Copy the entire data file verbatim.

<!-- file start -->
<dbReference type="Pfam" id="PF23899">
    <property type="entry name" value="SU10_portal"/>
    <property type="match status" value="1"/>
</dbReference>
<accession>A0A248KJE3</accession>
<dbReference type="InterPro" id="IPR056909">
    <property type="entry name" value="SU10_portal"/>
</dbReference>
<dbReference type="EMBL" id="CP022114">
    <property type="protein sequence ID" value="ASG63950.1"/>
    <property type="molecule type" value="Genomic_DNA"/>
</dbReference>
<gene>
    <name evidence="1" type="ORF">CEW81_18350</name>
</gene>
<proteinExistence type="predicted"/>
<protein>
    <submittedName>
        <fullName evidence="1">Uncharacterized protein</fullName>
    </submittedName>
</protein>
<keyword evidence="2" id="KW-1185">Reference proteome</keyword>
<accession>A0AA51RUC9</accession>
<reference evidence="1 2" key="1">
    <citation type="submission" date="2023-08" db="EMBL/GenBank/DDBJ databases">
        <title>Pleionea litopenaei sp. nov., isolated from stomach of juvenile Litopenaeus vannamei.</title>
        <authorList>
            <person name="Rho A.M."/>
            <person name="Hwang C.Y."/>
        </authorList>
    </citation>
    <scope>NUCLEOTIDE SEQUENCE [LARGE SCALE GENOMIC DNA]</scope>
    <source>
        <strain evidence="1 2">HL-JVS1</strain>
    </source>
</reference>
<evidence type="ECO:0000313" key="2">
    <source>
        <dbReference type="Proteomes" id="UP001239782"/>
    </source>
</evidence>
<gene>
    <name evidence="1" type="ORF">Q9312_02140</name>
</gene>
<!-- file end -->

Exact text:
<dbReference type="Pfam" id="PF23899">
    <property type="entry name" value="SU10_portal"/>
    <property type="match status" value="1"/>
</dbReference>
<accession>A0A248KJE3</accession>
<dbReference type="InterPro" id="IPR056909">
    <property type="entry name" value="SU10_portal"/>
</dbReference>
<dbReference type="EMBL" id="CP022114">
    <property type="protein sequence ID" value="ASG63950.1"/>
    <property type="molecule type" value="Genomic_DNA"/>
</dbReference>
<gene>
    <name evidence="1" type="ORF">CEW81_18350</name>
</gene>
<proteinExistence type="predicted"/>
<protein>
    <submittedName>
        <fullName evidence="1">Uncharacterized protein</fullName>
    </submittedName>
</protein>
<keyword evidence="2" id="KW-1185">Reference proteome</keyword>
<accession>A0AA51RUC9</accession>
<reference evidence="1 2" key="1">
    <citation type="submission" date="2023-08" db="EMBL/GenBank/DDBJ databases">
        <title>Pleionea litopenaei sp. nov., isolated from stomach of juvenile Litopenaeus vannamei.</title>
        <authorList>
            <person name="Rho A.M."/>
            <person name="Hwang C.Y."/>
        </authorList>
    </citation>
    <scope>NUCLEOTIDE SEQUENCE [LARGE SCALE GENOMIC DNA]</scope>
    <source>
        <strain evidence="1 2">HL-JVS1</strain>
    </source>
</reference>
<evidence type="ECO:0000313" key="2">
    <source>
        <dbReference type="Proteomes" id="UP001239782"/>
    </source>
</evidence>
<gene>
    <name evidence="1" type="ORF">Q9312_02140</name>
</gene>